Police yesterday launched an investigation into the brutal killings of 13 people - including five children and some with heavily bruised bodies - who were found in rice sacks on a waste site in Muang district. Police rushed to scene after being alerted by a local villager.

    Provincial deputy police commander Pol Col Pinit Satcharoen said that some of the victims had broken necks and severe bruises, while others appeared to have drowned.

    Their clothes were still wet and their bodies bore no trace of gunshot or knife wounds, Pinit said, adding that some were also suspected of having been poisoned.

    The victims were a man, seven women, three boys and two girls. They were believed to have been dead for at least eight hours but less than 24 hours before being discovered, Pinit said. The rice sacks containing the bodies were dumped under sacks of fertiliser and animal waste. "We are still looking for more evidence at the scene," Pinit said.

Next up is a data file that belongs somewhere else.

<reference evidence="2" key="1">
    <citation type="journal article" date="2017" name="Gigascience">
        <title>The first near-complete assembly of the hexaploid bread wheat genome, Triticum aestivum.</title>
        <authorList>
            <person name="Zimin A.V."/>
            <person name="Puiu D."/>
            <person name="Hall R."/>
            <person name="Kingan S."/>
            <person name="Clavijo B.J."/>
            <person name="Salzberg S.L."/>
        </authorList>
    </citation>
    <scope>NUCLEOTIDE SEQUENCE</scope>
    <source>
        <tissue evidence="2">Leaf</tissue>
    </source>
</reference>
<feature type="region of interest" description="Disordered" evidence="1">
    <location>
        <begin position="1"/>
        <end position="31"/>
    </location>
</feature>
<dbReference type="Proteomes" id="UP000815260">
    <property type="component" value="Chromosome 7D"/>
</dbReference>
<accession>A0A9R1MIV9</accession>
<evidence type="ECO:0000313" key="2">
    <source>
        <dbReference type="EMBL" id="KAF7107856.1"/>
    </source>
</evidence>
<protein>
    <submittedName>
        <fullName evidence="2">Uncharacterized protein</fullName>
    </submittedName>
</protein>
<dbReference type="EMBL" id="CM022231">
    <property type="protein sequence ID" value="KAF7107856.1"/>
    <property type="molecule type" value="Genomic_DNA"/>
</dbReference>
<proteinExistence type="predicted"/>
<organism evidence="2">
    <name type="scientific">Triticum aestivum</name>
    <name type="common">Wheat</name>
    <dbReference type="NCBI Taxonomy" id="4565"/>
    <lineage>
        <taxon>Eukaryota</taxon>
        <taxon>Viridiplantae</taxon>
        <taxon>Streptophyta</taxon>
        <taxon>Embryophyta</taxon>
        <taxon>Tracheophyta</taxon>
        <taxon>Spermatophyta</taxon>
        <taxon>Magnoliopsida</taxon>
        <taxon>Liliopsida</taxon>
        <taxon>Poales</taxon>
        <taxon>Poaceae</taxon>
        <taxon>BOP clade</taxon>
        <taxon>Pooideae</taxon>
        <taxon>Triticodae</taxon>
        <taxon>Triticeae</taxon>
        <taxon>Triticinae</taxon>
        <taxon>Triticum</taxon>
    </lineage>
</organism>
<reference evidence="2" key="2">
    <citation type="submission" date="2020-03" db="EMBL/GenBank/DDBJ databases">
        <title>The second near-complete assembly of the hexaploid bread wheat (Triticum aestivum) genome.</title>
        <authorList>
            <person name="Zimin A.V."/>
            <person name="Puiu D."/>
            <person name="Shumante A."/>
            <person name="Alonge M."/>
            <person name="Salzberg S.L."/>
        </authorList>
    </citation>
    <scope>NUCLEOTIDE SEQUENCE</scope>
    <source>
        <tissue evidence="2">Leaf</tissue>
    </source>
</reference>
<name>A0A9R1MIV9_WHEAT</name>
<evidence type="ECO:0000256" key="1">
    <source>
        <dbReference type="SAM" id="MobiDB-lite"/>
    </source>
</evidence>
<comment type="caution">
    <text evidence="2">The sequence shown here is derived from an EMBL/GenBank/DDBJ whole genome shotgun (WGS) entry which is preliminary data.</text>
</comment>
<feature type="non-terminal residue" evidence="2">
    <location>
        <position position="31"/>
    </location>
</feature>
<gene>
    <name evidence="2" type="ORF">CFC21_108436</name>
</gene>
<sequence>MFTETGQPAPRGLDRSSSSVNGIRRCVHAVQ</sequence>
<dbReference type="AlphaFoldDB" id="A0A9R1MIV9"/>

Police found tyre track traces near the scene, leading them to believe the victims were murdered elsewhere and moved to the site by truck before being dumped.

    Police suspect those killed were Burmese immigrants as they wore longyi -Burmese sarongs. A note written in Burmese and Burmese bank notes were found among the bodies. Several local villagers told police that the dead were possibly workers from a nearby construction site. Police said they were transporting the bodies to the Police Hospital in Bangkok for autopsies.